(Latin: between; among, mutually, together; on the inside, internal)
Although abstracted from the many compounds in which it entered English, the form inter- was not generally considered a living prefix in English until the 1400s.
During the later period of Middle English many words borrowed in the Old and Middle French forms entre-, enter- began to be consciously respelled with Latin inter-; although vestiges of the older French borrowings are found in entertain and enterprise.
The living prefix inter- is now freely added to almost any element in English to create such formations with the meaning of "between" and "among". The words formed by intra- are closely related to this inter- prefix; in fact, they both apparently came from the same Latin source.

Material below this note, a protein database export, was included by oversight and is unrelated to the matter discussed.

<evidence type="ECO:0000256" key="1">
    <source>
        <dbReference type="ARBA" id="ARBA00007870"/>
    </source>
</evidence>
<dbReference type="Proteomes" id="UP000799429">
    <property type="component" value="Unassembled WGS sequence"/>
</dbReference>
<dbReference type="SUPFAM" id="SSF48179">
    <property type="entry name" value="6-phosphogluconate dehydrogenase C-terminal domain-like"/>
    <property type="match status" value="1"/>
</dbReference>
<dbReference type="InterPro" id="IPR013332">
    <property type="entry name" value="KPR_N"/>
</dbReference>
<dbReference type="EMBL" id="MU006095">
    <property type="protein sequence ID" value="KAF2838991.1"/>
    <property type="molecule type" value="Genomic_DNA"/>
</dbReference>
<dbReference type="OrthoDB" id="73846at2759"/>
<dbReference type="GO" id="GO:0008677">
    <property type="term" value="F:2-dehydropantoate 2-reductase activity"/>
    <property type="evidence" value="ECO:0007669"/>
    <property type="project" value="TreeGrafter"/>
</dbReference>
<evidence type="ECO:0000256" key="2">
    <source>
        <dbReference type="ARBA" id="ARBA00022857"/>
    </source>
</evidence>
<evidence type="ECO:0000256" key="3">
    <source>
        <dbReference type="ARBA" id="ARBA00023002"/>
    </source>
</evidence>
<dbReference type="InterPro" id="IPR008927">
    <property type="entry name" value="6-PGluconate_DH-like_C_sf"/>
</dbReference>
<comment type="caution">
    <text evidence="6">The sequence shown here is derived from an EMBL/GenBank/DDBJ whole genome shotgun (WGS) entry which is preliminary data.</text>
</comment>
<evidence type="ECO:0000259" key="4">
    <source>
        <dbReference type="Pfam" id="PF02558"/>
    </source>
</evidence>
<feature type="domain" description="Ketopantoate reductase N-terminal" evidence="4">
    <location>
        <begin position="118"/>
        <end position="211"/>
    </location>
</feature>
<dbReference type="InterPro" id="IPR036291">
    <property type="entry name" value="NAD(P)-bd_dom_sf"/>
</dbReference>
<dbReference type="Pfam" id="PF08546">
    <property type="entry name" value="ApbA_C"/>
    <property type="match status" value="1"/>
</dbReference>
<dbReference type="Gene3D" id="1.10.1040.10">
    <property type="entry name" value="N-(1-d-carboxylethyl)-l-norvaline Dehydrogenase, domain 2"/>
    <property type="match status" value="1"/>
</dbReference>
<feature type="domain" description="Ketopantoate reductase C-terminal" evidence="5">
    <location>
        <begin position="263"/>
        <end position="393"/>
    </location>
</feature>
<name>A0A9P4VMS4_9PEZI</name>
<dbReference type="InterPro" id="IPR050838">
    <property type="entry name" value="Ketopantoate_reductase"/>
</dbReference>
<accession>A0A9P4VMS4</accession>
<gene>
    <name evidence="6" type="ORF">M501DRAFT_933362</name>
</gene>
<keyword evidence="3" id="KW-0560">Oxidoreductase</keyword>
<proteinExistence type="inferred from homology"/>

A person should always try to intersperse praise with constructive criticism.2. To supply or diversify with things positioned at intervals: There were several interspersed lamp fixtures on the large ceiling of the underground parking area of the hospital that provided excellent light for those who were looking for a place to park and to walk safely to the elevator and get to their medical appointments.
The TV program was interspersed with several advertisements.
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The intrastate rules governing estates which are left intestate do not apply to interstate situations.